The 5th Wave (5th Wave, #1) by Rick Yancey (2013)
YA Fiction | Sci-Fi | Aliens
“After the 1st wave, only darkness remains. After the 2nd, only the lucky escape. And after the 3rd, only the unlucky survive. After the 4th wave, only one rule applies: trust no one.
Now, it’s the dawn of the 5th wave, and on a lonely stretch of highway, Cassie runs from Them. The beings who only look human, who roam the countryside killing anyone they see. Who have scattered Earth’s last survivors. To stay alone is to stay alive, Cassie believes, until she meets Evan Walker. Beguiling and mysterious, Evan Walker may be Cassie’s only hope for rescuing her brother-or even saving herself. But Cassie must choose: between trust and despair, between defiance and surrender, between life and death. To give up or to get up.”
pooled ink Review:
I surprised myself by really loving this book. Originally the book just never intrigued me quite enough to make me buy it (I’m not a major alien story fan) but eventually they made a movie, which I watched because a good friend of mine kept raving about how much she loved it. I enjoyed the movie, I admit, but watching it I just kept having this feeling that there was so much more to the story and the characters that I wasn’t getting to see. The story was strong enough to shine through the movie and convince me that I needed to read the book to get the whole story. And I was right. There was so much more to these characters than a movie could show.
Maybe the last human being on Earth won’t die of starvation or exposure or as a meal for wild animals.
Maybe the last one to die will be killed by the last one alive.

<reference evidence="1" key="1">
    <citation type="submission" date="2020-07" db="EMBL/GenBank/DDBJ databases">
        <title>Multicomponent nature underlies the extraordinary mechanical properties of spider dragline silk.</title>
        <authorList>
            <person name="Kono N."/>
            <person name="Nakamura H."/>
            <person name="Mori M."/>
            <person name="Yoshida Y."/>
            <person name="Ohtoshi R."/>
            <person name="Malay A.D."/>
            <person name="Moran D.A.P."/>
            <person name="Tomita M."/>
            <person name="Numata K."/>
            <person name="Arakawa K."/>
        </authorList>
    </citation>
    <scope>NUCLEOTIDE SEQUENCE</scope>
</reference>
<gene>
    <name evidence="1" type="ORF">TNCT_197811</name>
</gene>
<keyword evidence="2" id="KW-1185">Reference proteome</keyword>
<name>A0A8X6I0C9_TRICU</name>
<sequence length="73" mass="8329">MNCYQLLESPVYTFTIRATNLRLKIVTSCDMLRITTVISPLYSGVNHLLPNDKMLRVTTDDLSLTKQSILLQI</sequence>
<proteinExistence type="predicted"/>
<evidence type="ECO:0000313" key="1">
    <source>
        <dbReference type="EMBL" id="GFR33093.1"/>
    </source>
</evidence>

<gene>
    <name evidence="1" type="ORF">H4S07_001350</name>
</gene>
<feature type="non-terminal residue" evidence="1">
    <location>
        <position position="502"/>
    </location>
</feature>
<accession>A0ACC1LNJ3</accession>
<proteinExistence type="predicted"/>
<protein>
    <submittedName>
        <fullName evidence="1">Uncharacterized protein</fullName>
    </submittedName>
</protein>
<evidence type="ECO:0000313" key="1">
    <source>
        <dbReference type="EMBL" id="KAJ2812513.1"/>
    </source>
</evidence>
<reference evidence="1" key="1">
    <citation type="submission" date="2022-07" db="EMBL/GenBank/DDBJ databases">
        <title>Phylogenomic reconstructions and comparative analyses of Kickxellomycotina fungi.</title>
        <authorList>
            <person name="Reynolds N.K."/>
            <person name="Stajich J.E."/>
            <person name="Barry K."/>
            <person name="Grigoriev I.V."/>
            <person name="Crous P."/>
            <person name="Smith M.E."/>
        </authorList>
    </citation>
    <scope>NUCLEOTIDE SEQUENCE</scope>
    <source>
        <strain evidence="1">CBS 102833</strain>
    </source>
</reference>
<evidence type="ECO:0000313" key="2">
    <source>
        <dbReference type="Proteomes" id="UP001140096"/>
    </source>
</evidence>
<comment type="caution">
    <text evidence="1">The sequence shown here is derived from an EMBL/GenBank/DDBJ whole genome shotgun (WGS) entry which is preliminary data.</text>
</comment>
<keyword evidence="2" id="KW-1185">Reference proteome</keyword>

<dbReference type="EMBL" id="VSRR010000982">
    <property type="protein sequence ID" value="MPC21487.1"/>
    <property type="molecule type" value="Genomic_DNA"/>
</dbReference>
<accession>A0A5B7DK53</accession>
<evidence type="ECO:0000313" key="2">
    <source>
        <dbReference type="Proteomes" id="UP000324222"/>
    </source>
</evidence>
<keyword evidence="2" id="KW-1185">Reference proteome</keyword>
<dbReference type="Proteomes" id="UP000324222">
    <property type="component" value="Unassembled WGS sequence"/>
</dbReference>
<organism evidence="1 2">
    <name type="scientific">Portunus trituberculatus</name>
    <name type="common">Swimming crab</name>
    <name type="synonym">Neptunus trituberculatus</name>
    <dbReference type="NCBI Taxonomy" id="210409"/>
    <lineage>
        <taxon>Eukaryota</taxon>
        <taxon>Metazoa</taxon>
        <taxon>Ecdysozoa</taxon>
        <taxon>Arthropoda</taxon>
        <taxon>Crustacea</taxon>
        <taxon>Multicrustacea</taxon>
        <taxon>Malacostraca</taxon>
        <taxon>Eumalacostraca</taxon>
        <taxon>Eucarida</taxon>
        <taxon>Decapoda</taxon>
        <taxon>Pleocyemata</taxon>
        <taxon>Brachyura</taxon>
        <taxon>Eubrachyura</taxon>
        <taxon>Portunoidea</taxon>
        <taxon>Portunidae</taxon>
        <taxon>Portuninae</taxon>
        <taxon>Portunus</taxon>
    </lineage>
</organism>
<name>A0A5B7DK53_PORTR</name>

The book changes POVs throughout and sometimes when a new POV is introduced you’re not even sure whose eyes you’re seeing through until the chapter ends. But it’s not confusing. Even when I wasn’t quite sure whose footsteps we were walking in I didn’t feel lost or confused. Honestly between Yancey’s writing style and his use of the alternating POVs it created the effect of multiple camera angles in a movie. I liked it. It made it somehow artistic and kept the story interesting as it jumped from Cassie’s journey through the woods to Zombie’s training at the military base to Sam’s innocent but understanding view of the world to a hunter unsure of what he was hunting anymore.
This is what the Others have done to us. You can’t band together to fight without trust. And without trust, there was no hope.
Like I said: there was much more detail and depth to all the characters and plot lines in the book that didn’t get to surface in the movie.
Cassie is perhaps the main main character. She’s 16, hilarious, sarcastic, relatable, and very real. Yancey did a great job with writing a character that felt completely believable. I thought she made a good protagonist for this story and I really liked her as a whole.
…we got it all wrong, there was no alien swarm descending from the sky in their flying saucers or big metal walkers like something out of Star Wars or cute little wrinkly E.T.s who just wanted to pluck a couple of leaves, eat some Reese’s Pieces, and go home. That’s not how it ends.